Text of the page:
Update: HBO announced on March 14 that along with producers David Milch and Michael Mann they have decided to stop production on Luck. HBO released a statement: "Safety is always of paramount concern. We maintained the highest safety standards throughout production, higher in fact than any protocols existing in horseracing anywhere with many fewer incidents than occur in racing or than befall horses normally in barns at night or pastures. While we maintained the highest safety standards possible, accidents unfortunately happen and it is impossible to guarantee they won’t in the future. Accordingly, we have reached this difficult decision."

David and Michael added, "The two of us loved this series, loved the cast, crew and writers. This has been a tremendous collaboration and one that we plan to continue in the future."

Orignal story: HBO's newest prestige drama, Luck, is about the ins and outs of horse racing, racetrack betting, and the lives of the people who do both. Although some complain that the show started slowly, critical reception has generally been warm, and HBO decided to renew after just one episode. Sounds like things are going well for the Dustin Hoffman-starring freshman drama, right?

There's one problem: The production continues to accidentally kill horses during filming. On Tuesday (March 12), a horse had to be euthanized after falling and injuring its head, Entertainment Weekly reports, marking the third horse death on set.

The American Humane Association, the group responsible for making sure Hollywood treats its acting animals well, immediately called for the show to stop filming with horses so they can complete a "thorough, and comprehensive investigation" about what went wrong. Again.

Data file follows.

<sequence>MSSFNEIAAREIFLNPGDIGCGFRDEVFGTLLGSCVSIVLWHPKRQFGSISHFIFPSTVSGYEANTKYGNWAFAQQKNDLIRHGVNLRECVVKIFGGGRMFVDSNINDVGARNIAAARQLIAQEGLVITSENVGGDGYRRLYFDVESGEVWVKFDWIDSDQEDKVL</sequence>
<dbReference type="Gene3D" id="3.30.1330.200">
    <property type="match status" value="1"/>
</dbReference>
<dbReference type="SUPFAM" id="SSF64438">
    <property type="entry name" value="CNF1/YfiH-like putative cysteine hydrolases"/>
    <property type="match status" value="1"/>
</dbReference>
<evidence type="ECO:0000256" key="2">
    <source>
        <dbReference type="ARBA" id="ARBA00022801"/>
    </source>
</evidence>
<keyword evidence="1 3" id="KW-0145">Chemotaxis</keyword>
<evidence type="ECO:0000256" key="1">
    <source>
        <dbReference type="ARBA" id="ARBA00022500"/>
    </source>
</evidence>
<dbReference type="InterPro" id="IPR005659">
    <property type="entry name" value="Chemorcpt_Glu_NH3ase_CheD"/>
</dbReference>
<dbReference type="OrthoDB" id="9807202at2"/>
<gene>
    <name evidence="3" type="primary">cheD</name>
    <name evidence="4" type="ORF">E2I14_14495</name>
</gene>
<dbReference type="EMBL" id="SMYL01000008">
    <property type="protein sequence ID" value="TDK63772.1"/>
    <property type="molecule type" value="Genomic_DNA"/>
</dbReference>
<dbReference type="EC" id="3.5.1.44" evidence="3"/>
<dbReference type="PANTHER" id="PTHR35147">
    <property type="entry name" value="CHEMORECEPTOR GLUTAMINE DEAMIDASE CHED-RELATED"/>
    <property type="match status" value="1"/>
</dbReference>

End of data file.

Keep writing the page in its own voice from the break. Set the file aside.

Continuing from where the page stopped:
HBO has already been working with the Humane Association to make sure proper safety procedures are in place, and released a statement saying that “as always, all safety precautions were in place" when this most recent accident happened. HBO is moving ahead with filming non-horse related scenes, and say they are "deeply saddened" by the incident. 

Unsurprisingly, animal activist group PETA is not content with HBO's response, nor are they convinced that proper safety protocols are in place. 

"All the evidence we have gathered points to sloppy oversight, the use of unfit, injured horses, and disregard for the treatment of race horses," a PETA rep told TMZ. "We will want answers on HBO’s latest casualty. Filming must stop now."

What do you think: Is HBO being sloppy, or is this kind of accident tragic, but unavoidable? Weigh in at our Facebook page.

Source: Entertainment WeeklyTMZ

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